Process analysis and data driven optimization in the salmon industry

Gine Ørnholt Johansson

Research output: Book/ReportPh.D. thesis

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Aquaculture supplies around 70% of the salmon in the World and the industry is thus an important player in meeting the increasing demand for salmon products. Such mass production calls for systems that can handle thousands of tonnes of salmon without compromising the welfare of the fish and the following product quality. Moreover, the requirement of increased profit performance for the industry should be met with sustainable production solutions. Optimization during the production of salmon fillets could be one feasible approach to increase the outcome from the same level of incoming raw material. Today a lot of data is gathered in the different links of the value chain regarding raw material characteristics and processing parameters. Yet, even though traceability systems that allow for information transfer are available, this type of information does not follow the fish. This means that valuable information is gathered, but not exploited, and that data from for example the slaughtering companies cannot be included in decision processes related to the further processing of the fish or vice versa. Therefore, the overall aim of the present project has been to investigate if comprehensive collection and analysis of data from the salmon industry could be utilized to extract information that will support the industry in their decision-making processes. Mapping of quality parameters, their fluctuations and influences on yield and texture has been investigated. Additionally, the ability to predict the texture category of the salmon based on protein profile has been explored. The potential effect of the current project was expected to result both in a higher share of products of the highest possible quality, and allocation of products to match raw material to optimal product recipe (for example fillet, portion, smoked etc.). These measures could ensure the industry a higher price for the products, and will have a direct impact on the profit of the filleting companies. The initial work comprised a process analysis of the process line at the collaborating partner Skagerak Salmon A/S where data was gathered on an individual level during filleting. A model was built based on the gathered data enabling prediction of yield after filleting. Moreover, during analysis of the headed salmon it was observed that 78% of the salmon had a larger right side fillet compared to the left side, while all heads had more meat on the left side compared to the right. The heading procedure was identified as the one responsible for the weight difference of the fillets with a potential for increasing the recovery of high value meat i.e. fillet. The difference in fillet size amounted to 23 g per fish, and if recovered 61 tonnes of additional meat a year with a value of 2 million Danish kroner. Furthermore, throughout the project data was gathered covering a total of 11 months in order to investigate the variation in quality parameters. A significant negative correlation between sea temperature at the rearing region and protein content was observed. To the best of my knowledge, no study has reported this previously, and this observation thus segregates from the commonly accepted statement that protein content is a stable parameter in farmed salmon muscle. In the work related to the texture of salmon a model that can predict peak force, and thus texture category, based on protein profile, was built. A total of 16 proteins were required for this prediction, and five proteins; serum albumin, dipeptidyl peptidase 3, heat shock protein 70, annexins, and a protein fragment believed to be titin, were identified. In conclusion, the present project shows how process analysis and extensive data analysis can be used in the salmon industry in the attempt to increase yield. Knowledge of slaughter yield for a certain batch may facilitate optimal planning of the production of salmon fillets by ordering and assigning the right batch to the right product category to obtain an optimal yield and quality. Moreover, it is contemplated that the identification of proteins significant for the measured texture, will contribute to the further understanding of texture. Although more research is still needed in this area, the perspectives extending from the present work may challenge the industry to restructure the information flow of the value chain. This may incorporate an approach that enables all links to receive data that can be used in optimization of processes, and by that achieve an optimal exploitation of the resources in the future.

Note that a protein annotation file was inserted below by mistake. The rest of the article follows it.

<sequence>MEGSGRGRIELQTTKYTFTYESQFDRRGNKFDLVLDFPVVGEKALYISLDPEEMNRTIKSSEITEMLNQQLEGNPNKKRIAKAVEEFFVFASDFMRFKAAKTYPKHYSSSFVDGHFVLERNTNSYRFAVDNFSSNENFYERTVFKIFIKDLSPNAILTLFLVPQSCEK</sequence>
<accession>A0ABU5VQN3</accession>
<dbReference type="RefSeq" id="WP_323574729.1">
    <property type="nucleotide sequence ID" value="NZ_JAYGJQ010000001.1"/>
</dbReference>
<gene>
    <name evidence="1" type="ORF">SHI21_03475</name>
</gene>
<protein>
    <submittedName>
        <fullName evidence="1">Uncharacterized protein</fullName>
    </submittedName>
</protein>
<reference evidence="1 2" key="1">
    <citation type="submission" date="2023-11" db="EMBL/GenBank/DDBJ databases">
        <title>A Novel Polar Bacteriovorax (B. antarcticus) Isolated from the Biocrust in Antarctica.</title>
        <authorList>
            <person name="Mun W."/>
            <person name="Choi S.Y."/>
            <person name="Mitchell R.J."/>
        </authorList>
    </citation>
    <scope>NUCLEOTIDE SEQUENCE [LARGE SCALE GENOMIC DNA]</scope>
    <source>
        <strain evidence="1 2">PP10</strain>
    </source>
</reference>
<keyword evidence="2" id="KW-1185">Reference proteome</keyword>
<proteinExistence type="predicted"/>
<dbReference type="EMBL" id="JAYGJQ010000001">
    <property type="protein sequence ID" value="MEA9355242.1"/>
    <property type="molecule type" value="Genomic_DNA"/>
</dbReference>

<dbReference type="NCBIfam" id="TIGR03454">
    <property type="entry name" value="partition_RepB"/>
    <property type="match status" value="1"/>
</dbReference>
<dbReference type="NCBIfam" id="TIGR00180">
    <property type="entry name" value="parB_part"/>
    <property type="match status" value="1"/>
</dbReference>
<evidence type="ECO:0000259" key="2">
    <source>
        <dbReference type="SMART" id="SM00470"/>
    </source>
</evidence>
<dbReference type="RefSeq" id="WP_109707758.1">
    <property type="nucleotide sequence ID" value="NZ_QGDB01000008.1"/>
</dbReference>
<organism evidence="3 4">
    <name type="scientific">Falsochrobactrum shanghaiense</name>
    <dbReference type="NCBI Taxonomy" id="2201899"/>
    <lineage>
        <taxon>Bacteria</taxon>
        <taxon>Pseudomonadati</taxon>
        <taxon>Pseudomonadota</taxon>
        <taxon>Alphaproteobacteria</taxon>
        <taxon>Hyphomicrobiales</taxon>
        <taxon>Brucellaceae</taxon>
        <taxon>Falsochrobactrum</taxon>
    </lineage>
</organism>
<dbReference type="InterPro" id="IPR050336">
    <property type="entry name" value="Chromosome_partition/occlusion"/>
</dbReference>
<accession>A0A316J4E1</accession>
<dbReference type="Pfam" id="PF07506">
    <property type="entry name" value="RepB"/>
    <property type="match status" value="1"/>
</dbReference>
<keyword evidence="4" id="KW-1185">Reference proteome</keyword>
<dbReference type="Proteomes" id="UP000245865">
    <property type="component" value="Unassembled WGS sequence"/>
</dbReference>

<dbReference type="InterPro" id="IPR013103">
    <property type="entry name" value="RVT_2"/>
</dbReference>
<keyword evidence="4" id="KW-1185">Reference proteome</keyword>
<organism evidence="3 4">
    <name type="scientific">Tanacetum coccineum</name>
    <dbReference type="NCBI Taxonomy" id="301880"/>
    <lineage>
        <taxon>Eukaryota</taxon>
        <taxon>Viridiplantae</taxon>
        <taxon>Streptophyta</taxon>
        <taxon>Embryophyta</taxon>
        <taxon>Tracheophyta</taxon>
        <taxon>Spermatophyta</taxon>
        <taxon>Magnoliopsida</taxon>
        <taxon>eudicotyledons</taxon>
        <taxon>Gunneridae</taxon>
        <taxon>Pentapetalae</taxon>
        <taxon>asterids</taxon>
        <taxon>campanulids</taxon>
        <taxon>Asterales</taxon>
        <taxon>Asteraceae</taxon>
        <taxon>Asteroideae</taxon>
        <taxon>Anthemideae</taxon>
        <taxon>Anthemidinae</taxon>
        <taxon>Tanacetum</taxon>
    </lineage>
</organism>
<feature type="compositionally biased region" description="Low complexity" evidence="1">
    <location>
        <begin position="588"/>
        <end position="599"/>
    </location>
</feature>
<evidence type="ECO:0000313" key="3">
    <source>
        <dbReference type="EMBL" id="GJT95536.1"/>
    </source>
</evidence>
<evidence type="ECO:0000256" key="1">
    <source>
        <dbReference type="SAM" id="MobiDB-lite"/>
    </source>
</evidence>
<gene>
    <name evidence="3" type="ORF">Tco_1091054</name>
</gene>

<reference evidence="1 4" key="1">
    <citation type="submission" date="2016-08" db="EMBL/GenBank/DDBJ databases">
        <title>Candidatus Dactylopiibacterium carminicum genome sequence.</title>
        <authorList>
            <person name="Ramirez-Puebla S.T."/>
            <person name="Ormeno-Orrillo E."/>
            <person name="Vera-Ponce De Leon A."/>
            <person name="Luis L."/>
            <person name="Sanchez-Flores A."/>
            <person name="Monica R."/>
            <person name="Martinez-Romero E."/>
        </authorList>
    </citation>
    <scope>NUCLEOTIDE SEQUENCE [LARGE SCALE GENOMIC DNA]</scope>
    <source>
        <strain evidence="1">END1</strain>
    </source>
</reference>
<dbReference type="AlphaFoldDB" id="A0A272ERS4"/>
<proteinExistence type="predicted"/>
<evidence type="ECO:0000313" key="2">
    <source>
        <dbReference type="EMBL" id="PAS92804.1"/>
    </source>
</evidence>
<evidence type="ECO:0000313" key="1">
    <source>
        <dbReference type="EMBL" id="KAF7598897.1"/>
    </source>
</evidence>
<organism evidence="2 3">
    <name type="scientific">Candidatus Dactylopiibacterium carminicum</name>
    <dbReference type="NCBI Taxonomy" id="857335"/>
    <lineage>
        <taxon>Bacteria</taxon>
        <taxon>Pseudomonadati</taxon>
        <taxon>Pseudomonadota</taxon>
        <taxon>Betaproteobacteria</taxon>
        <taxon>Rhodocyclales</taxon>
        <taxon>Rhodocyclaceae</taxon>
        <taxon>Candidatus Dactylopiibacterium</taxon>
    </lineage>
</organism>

Original languageEnglish
Place of PublicationSøborg
PublisherNational Food Institute, Technical University of Denmark
Number of pages72
ISBN (Electronic)978-87-93109-84-1
Publication statusPublished - 2017


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